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Robert Fitzgerald (1910-1985) was an American poet, translator, and teacher. I don't know his own poetry, but his translations of the Iliad, the Odyssey, and the Aeneid are so good, so fluent and dynamic and captivating, that having read one I collected all three, and now swear by them.

Anger be now your song, immortal one,
Achilles' anger, doomed and ruinous,
that caused the Achaeans loss on bitter loss
and crowded brave souls into the undergloom,
leaving so many dead men -- carrion
for dogs and birds; and the will of Zeus was done.
Begin it when the two men first contending
broke with one another -- the Lord Marshal
Agamemnon, Atreus' son, and Prince Achilles.
Born in Geneva, New York in October 1910, he grew up in Springfield, Illinois, and got his B.A. from Harvard in 1933. He worked for Time magazine between 1936 and 1949, apart from wartime service in the Naval Reserve. After the war he became poetry editor of the New Republic. Between 1953 and 1964 he lived in Italy.

Before then he had taught at Sarah Lawrence College and Princeton. He returned to the USA for short teaching appointments; and in 1965 became Boylston Professor of Rhetoric. On his retirement in 1981 he retained this title emeritus, and died in Connecticut on 16 January 1985, the recipient of many honours and awards for his work.

Sing in me, Muse, and through me tell the story
of that man skilled in all ways of contending,
the wanderer, harried for years on end,
after he plundered the stronghold
on the proud heights of Troy.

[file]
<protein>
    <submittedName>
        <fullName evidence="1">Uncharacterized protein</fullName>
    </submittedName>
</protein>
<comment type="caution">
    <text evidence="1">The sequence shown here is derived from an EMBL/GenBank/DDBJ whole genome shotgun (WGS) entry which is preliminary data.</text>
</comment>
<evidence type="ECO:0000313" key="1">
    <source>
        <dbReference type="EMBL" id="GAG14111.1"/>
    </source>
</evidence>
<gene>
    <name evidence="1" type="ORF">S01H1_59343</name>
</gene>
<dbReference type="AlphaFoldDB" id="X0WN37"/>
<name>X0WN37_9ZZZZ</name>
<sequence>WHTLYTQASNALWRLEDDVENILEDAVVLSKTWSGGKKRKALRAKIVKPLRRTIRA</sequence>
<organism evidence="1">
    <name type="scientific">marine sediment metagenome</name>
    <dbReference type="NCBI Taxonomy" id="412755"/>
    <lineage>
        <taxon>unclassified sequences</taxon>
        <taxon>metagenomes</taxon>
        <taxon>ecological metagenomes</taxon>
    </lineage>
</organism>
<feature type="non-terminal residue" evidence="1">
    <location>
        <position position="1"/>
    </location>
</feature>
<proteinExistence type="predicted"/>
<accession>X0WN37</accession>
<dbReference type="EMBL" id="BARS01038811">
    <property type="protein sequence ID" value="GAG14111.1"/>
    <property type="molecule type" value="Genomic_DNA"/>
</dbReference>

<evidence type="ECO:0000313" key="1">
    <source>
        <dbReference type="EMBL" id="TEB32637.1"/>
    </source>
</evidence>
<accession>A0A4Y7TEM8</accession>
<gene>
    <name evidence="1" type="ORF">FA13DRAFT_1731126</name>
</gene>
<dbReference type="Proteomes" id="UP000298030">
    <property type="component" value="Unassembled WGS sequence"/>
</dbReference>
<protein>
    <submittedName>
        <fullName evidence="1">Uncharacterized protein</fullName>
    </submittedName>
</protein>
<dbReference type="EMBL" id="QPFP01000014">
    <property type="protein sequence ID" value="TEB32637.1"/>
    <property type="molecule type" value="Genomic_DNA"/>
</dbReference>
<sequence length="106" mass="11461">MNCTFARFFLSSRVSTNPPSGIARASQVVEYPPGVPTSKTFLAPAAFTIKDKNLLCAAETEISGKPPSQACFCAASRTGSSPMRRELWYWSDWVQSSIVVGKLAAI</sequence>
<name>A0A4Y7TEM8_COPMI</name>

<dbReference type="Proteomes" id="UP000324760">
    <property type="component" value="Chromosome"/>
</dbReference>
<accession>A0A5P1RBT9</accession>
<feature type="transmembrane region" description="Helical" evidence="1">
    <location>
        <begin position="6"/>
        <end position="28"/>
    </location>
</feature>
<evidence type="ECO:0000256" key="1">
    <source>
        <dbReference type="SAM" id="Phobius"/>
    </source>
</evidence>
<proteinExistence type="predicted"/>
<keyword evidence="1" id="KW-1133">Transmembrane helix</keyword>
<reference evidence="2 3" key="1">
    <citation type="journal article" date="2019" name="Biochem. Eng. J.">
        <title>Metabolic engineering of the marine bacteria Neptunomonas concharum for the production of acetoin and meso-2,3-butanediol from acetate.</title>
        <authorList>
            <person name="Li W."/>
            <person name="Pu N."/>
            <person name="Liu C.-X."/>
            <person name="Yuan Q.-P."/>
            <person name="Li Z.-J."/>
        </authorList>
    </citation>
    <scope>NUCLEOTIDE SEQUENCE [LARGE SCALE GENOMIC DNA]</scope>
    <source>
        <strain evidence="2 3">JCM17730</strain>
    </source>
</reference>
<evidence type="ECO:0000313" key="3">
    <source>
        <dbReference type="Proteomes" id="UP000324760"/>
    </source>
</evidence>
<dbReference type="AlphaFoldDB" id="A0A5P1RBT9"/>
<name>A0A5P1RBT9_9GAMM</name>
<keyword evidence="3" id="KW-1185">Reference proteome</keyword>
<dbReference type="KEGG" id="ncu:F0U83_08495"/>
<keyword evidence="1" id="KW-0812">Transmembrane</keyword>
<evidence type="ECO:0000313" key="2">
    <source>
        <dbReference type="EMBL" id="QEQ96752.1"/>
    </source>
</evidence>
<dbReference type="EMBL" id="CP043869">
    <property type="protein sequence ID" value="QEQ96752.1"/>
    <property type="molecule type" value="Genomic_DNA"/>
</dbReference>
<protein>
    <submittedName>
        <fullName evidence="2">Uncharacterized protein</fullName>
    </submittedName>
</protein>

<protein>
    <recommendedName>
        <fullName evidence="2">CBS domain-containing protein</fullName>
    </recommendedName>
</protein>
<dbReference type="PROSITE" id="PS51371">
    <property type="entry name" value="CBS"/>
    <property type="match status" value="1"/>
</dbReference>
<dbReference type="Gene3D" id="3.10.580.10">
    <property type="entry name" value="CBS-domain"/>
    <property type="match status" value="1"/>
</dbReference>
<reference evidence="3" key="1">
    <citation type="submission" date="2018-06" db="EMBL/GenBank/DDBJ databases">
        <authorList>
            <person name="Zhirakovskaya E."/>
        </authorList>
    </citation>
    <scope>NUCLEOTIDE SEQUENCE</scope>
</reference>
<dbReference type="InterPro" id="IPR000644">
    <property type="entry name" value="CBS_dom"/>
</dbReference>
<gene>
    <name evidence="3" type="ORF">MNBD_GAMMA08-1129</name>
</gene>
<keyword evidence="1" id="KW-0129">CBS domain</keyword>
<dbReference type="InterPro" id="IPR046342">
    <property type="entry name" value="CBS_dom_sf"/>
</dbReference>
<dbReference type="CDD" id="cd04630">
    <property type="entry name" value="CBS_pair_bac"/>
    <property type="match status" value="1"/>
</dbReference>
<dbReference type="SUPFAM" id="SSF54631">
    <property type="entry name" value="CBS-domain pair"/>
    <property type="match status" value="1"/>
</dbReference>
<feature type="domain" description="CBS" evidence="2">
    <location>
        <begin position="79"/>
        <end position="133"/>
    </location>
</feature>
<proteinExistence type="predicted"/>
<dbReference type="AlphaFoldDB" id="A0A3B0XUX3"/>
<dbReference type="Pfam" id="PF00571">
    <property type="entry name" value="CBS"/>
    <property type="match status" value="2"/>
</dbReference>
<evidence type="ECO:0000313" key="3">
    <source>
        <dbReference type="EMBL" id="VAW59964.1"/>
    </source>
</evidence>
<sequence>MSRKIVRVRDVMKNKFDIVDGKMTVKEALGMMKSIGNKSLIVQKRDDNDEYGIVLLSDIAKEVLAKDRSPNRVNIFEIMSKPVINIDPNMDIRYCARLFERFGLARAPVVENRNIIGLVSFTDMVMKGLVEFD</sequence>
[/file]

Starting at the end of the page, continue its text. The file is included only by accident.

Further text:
He saw the townlands
and learned the minds of many distant men,
and weathered many bitter nights and days
in his deep heart at sea, while he fought only
to save his life, to bring his shipmates home.
But not by will or valor could he save them,
for their own recklessness destroyed them all--
children and fools, they killed and feasted on
the cattle of Lord Hêlios, the Sun,
and he who moves all day through heaven
took from their eyes the dawn of their return.
Fitzgerald published four volumes of his own poetry: Poems (1935), A Wreath for The Sea (1943), In The Rose of Time (1956), and Spring Shade: Poems 1931-1970 (1971). The last volume included the previous three and new material.

As well as classical works he translated two volumes of the French Canadian St John Perse, Chronique and Oiseaux; and the verse plays of Paul Valéry.

He also translated Oedipus at Colonus and collaborated with Dudley Fitts in the translation of Oedipus Rex, Antigone, and Alcestis.

I sing of warfare and a man at war.
From the sea-coast of Troy in early days
He came to Italy by destiny,
To our Lavinian western shore,
A fugitive, this captain, buffeted
Cruelly on land as on the sea
By blows from powers of the air--behind them
Baleful Juno in her sleepless rage.
And cruel losses were his lot in war,
Till he could found a city and bring home
His gods to Latium, land of the Latin race,
The Alban lords, and the high walls of Rome.

Homer, The Iliad, Doubleday 1974 (World's Classics 1984)
Homer, The Odyssey, William Heinemann 1961 (Collins Harvill 1986)
Virgil, The Aeneid, Random House 1983 (Penguin 1985)

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